The Masskara Festival is held every October. The festival first began in 1980 during a period of crisis. The province relied on sugar cane as its primary agricultural crop, and the price of sugar was at an all-time low due to the introduction of sugar substitutes like high fructose corn syrup in the United States.It was also a time of tragedy; on April 22 of that year, the inter-island vessel Don Juan carrying many Negrenses, including those belonging to prominent families in Bacolod City, collided with the tanker Tacloban City and sank. An estimated 700 lives were lost in the tragedy.
In the midst of these tragic events, the city's artists, local government and civic groups decided to hold a festival of smiles, because the city at that time was also known as the City of Smiles. They reasoned that a festival was also a good opportunity to pull the residents out of the pervasive gloomy atmosphere. The initial festival was therefore, a declaration by the people of the city that no matter how tough and bad the times were, Bacolod City is going to pull through, survive, and in the end, triumph.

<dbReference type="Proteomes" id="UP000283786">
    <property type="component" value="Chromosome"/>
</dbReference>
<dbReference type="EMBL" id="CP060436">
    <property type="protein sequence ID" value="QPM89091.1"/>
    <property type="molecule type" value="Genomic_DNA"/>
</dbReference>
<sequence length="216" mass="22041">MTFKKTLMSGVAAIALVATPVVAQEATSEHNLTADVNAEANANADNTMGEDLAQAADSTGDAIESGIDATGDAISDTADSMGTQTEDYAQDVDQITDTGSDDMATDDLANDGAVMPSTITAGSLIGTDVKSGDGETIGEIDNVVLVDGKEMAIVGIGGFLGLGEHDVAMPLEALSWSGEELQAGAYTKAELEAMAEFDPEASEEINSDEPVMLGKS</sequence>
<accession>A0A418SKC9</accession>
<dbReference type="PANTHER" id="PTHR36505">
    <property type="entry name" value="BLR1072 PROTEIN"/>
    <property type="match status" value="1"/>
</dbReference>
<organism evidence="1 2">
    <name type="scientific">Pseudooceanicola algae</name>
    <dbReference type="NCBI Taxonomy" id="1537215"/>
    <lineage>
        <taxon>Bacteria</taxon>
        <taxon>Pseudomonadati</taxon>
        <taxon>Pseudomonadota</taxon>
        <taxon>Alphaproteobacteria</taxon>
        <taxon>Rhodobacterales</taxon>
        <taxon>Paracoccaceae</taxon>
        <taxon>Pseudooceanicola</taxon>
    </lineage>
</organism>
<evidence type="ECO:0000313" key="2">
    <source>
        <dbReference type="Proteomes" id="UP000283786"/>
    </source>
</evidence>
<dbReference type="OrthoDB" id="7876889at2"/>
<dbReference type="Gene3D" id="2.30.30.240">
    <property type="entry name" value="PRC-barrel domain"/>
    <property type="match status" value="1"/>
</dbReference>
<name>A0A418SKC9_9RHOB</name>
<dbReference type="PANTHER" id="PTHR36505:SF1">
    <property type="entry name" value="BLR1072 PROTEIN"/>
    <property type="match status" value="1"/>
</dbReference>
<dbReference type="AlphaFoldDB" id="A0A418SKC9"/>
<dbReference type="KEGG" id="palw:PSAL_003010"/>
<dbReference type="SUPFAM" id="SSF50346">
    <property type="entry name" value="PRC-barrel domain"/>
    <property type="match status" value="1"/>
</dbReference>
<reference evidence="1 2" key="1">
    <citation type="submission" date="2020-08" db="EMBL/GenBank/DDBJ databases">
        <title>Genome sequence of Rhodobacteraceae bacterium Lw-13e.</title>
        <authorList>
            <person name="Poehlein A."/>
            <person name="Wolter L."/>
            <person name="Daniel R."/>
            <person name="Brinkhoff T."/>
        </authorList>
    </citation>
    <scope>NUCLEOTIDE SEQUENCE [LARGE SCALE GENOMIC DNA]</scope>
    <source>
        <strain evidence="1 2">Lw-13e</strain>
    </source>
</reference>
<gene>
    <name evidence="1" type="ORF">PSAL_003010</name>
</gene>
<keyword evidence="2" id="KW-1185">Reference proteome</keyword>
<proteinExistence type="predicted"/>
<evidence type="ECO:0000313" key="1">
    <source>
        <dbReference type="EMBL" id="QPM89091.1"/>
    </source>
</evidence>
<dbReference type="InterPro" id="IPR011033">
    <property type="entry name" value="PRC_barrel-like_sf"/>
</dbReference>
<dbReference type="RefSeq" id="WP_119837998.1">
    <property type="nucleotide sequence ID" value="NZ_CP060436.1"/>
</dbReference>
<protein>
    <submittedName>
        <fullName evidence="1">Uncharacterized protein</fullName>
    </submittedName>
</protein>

Lately, the Masskara festival has added some "new features" such as the "Electric Masskara" which for me is nothing more than just a poor copy cat of La Castellana's Bailes de Luces. The music has become more "modern" and hip hop in style although it is basically remixes of Hiligaynon folk songs. Also, live drumbeaters would now accompany the performances in the plaza, which for me again is another poor copy cat of La Carlota's Pasalamat festival. I still prefer the "old" Masskara. The music is latin-inspired including the costume designs and choreography. Masskara is a mardi-gras type of festival and it should be. Instead of dancers wearing flashing LED lights like the dancers of Bailes de Luces, I would prefer watching floats instead that are bright and colorful just like those in Brazil's mardi-gras festivals.
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